One honorable senator said that the wool-growing industry could not he managed by a hoard such as is proposed in this bill, or by an organization similar to Bawra. I remind him of the wonderful service rendered to Australia by Bawra, and go so far as to say that had that organization been continued, the. wool industry, particularly in the depression years, would have benefited considerably.


Senator Abbott - Bawra was not a body similar to the hoard proposed in this bill. There was no need for such control of the wool-growing industry as is proposed in this measure.


Senator J V MACDONALD (QUEENSLAND) -Bawra gave great satisfaction to the producers of wool.


Senator Abbott - It also put money into the pockets of the workers. The industry was helped without 'being subjected to control similar to that proposed by this measure for meat.


Senator J V MACDONALD (QUEENSLAND) -I remind Senator Abbott that an association of graziers, with head-quarters in Roma, Queensland, lately issued an appeal to members of Parliament to bring about a better state of affairs in regard to the marketing of wool, and actually invited them to make suggestions for improvement. In my opinion, Bawra should have been continued.

The Opposition is prepared to allow this bill to pass to-day, hut its willingness to do that should not he taken as a precedent. It is asking rather too much to expect a bill of such importance to be passed through all its stages in one short sitting. Should the Government attempt to make a practice of this procedure, I shall do my best to prevent it. I regard this measure as a step towards national socialism, which should have been taken years ago in the interests, not only of the producers, but also of the people of Australia generally.

I come now to the composition of the board. It would appear from clause 5, which sets out the various interests which are to be represented, that the board will consist of at least sixteen members; there may be as many as twenty members. The Opposition is of the opinion that the workers who are engaged in the various technical processes connected with the meat industry should have representation on the board. There is no desire to take the control of the industry out of the hands of the. other interests, but it would be of value if the board contained some men with technical knowledge of the various processes of meat production, from the rearing of the cattle to the freezing of the meat and its shipment abroad. The Opposition will move an amendment to give representation to the workers, but, it knows that it will not be accepted by the Government. Nevertheless, we are of opinion that the board would be strengthened by the inclusion of one or two men with a practical knowledge of the various processes associated with the production of meat.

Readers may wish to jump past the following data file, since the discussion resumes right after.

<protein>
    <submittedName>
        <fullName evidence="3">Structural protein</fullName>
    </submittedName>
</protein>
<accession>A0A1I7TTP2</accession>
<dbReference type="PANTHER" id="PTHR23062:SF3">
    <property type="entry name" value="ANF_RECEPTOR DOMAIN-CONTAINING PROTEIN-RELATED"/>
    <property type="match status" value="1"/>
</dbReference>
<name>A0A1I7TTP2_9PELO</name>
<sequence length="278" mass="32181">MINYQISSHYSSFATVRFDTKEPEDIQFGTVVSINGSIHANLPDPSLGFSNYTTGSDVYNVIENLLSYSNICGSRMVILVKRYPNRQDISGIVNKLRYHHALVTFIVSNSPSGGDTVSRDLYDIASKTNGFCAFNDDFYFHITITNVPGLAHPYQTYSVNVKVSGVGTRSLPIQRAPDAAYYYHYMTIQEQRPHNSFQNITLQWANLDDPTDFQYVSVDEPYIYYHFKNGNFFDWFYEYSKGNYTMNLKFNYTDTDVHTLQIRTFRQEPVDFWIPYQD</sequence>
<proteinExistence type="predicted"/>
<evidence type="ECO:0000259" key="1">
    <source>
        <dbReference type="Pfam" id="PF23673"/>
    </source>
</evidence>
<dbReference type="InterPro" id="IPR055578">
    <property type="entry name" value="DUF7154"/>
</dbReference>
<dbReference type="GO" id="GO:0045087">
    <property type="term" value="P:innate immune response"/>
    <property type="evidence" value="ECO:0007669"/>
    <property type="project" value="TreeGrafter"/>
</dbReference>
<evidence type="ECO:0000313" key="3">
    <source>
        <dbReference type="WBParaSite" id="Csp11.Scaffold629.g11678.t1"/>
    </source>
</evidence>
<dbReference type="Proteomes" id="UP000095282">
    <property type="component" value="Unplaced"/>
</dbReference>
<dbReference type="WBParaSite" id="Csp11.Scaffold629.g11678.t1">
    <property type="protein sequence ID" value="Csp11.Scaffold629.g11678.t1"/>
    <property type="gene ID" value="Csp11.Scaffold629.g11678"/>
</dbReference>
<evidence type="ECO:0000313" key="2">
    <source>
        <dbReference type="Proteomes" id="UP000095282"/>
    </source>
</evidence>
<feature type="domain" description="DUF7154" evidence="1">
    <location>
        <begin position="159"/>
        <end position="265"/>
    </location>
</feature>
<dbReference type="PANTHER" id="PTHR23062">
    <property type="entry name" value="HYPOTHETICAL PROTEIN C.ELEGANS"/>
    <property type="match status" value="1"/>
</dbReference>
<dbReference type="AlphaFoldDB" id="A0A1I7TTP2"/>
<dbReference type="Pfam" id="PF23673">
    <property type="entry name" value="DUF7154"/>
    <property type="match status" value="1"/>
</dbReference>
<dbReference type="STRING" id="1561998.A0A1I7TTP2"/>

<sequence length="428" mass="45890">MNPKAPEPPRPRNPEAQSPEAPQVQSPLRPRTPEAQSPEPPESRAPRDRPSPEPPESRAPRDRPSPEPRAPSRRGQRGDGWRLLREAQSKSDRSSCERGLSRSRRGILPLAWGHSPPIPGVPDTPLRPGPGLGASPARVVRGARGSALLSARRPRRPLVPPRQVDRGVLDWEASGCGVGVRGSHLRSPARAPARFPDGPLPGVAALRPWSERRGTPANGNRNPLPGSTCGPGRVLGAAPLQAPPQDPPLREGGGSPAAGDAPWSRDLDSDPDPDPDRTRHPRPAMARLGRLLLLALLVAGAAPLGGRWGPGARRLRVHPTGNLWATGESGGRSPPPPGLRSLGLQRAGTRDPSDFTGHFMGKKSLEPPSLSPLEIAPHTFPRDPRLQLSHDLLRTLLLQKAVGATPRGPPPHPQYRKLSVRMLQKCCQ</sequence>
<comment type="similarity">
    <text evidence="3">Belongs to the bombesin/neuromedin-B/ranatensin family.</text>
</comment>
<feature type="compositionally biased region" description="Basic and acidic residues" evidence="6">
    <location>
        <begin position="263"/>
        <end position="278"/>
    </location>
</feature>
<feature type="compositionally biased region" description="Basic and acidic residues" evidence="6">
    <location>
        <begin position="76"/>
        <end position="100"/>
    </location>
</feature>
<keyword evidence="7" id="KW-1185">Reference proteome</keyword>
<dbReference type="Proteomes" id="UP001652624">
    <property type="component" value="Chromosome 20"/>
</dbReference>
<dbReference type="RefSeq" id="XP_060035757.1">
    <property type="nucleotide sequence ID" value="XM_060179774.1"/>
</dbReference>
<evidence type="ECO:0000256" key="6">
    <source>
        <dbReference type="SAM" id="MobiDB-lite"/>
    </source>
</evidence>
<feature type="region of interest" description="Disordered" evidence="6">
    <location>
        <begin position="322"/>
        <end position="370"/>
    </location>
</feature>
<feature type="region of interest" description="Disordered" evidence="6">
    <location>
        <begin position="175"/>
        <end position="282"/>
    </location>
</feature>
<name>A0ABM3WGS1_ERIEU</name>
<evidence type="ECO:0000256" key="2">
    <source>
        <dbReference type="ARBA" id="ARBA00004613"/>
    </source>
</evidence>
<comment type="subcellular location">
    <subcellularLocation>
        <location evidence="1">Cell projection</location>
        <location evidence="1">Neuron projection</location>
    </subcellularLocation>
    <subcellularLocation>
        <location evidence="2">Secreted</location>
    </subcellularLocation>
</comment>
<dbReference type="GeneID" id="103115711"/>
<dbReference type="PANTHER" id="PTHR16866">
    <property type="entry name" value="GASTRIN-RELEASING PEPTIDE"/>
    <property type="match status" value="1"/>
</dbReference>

Senator DUNCAN (NEW SOUTH WALES) - Hughes. What about representation of the consumers?


Senator J V MACDONALD (QUEENSLAND) - I should have no objection to the consumers of meat in Australia being represented on the board. I go further, and suggest that it might be well to appoint some person to get in touch with consumers of meat in England in order that their requirements might be ascertained.

The Opposition commends the measure because it will tend to eliminate middlemen, cheapen costs, and increase the value of stock, as well as lead to a better understanding of the requirements of overseas consumers. One reason why Argentina meat interests have been such powerful competitors is that they know what the

British consumer wants. I hope that the board will be successful in its efforts to develop the Australian meat industry.